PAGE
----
Here's my point: Imagine, if you will, that you're an English teacher. As an English teacher, you're giving out writing assignments to your students. Let's say that the writing assignment is a four-page document. You have four classes you teach English to, and two of whatever else. You're going to have to come back and read all those assignments of all 25 kids in each class, four pages each, in detail, make sure they've used the proper spelling, proper punctuation, have formed good sentences and that grammatically their writing made sense. It takes time. It takes effort on the part of the teacher to actually read what the student wrote so they can make constructive criticism about where they've got to increase their English literacy skills.

If you turn around and do what you're doing in this legislation and take away whatever preparation time they've got, you're going to be increasing the workload on the teacher to the point-what do you think they're going to do? Are they going to keep giving the amount of assignments they're giving now? Of course not. Teachers will give fewer work assignments, or conversely, they will not spend as much time grading those papers as they did in the past.

What's the effect? Students are going to get less quality education as time goes by. If we're to believe you, what you're trying to do with this legislation is increase the quality of education. Quite frankly, you're going to get completely the opposite, because what this bill does is force teachers into a situation where they're going to have to figure out how to deal with the extra workload either by giving fewer assignments or not spending the time they need to do the kind of quality of assignments they do.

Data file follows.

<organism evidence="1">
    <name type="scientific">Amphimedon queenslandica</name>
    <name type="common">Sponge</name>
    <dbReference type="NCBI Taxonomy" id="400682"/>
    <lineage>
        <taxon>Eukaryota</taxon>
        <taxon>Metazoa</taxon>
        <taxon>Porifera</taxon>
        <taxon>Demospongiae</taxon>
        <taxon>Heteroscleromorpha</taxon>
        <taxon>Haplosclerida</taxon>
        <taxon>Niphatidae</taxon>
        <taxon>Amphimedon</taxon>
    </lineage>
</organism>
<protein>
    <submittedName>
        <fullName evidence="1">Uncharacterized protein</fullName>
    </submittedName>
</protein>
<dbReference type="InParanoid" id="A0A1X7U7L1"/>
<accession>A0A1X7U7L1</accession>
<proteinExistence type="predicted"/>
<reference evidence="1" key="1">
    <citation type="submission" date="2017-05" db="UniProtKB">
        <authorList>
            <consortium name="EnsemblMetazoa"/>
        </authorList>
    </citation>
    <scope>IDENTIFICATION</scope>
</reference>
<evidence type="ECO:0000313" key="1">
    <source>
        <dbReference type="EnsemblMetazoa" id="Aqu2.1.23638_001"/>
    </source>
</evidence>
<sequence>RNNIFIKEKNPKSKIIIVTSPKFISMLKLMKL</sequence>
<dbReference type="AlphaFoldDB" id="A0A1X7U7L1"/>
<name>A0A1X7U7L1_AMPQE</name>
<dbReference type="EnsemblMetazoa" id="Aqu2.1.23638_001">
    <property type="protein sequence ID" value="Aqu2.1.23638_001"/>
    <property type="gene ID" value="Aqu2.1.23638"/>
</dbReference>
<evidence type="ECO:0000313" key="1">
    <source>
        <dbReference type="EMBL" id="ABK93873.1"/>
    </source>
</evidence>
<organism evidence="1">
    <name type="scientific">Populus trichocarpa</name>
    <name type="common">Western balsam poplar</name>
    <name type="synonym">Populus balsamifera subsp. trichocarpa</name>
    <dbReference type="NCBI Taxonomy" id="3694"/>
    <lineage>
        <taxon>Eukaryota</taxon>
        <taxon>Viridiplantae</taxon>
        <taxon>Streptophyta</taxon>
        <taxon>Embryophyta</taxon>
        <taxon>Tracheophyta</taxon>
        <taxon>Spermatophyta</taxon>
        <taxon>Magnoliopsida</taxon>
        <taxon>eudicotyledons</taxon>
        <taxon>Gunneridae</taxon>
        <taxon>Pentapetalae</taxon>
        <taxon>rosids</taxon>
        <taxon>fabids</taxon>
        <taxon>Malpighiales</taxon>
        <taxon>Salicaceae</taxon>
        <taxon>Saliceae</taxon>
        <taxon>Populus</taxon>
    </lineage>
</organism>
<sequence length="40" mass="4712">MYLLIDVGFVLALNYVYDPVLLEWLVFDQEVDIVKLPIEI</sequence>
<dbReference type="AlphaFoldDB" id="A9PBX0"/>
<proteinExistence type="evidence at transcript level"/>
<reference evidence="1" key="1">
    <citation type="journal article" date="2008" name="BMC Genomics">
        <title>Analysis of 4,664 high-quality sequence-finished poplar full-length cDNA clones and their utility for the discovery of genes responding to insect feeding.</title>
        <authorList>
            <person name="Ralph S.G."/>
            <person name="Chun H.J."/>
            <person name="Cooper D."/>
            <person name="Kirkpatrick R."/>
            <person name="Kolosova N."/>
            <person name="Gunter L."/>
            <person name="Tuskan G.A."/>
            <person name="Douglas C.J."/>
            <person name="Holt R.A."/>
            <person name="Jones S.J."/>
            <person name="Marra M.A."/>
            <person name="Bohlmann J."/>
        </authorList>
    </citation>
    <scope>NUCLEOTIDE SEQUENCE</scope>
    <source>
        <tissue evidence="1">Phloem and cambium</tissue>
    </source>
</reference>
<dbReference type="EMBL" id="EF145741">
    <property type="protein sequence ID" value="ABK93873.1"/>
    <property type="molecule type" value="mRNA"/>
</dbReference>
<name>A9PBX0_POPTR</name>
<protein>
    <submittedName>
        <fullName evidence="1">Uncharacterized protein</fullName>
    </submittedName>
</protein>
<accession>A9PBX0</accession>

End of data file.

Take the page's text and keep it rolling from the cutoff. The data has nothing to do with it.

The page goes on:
I hear this government talk about the importance of the three Rs. Well, you guys wouldn't even know how to spell three Rs if they were out in front of you, obviously, by way of this bill. I say to the government, shame. This is wrong-headed, this is in the wrong direction. This is not a question of too far too fast. You're going in the wrong direction.

I say to the government, on the first and second parts, you've failed quite miserably. Before I move to the next part of the bill, I want to say to people watching out there that sometimes the public is led to believe or has the feeling that teachers don't work too hard and are too highly paid as it is. I just make the offer to any citizen, take the time, go into a classroom and try to do what our teachers are doing. I don't want to put teachers up on a pedestal, because that's not the point, but the reality is that it's a very difficult job. Imagine being with 25 kids six periods a day teaching English or teaching mathematics or teaching whatever it is.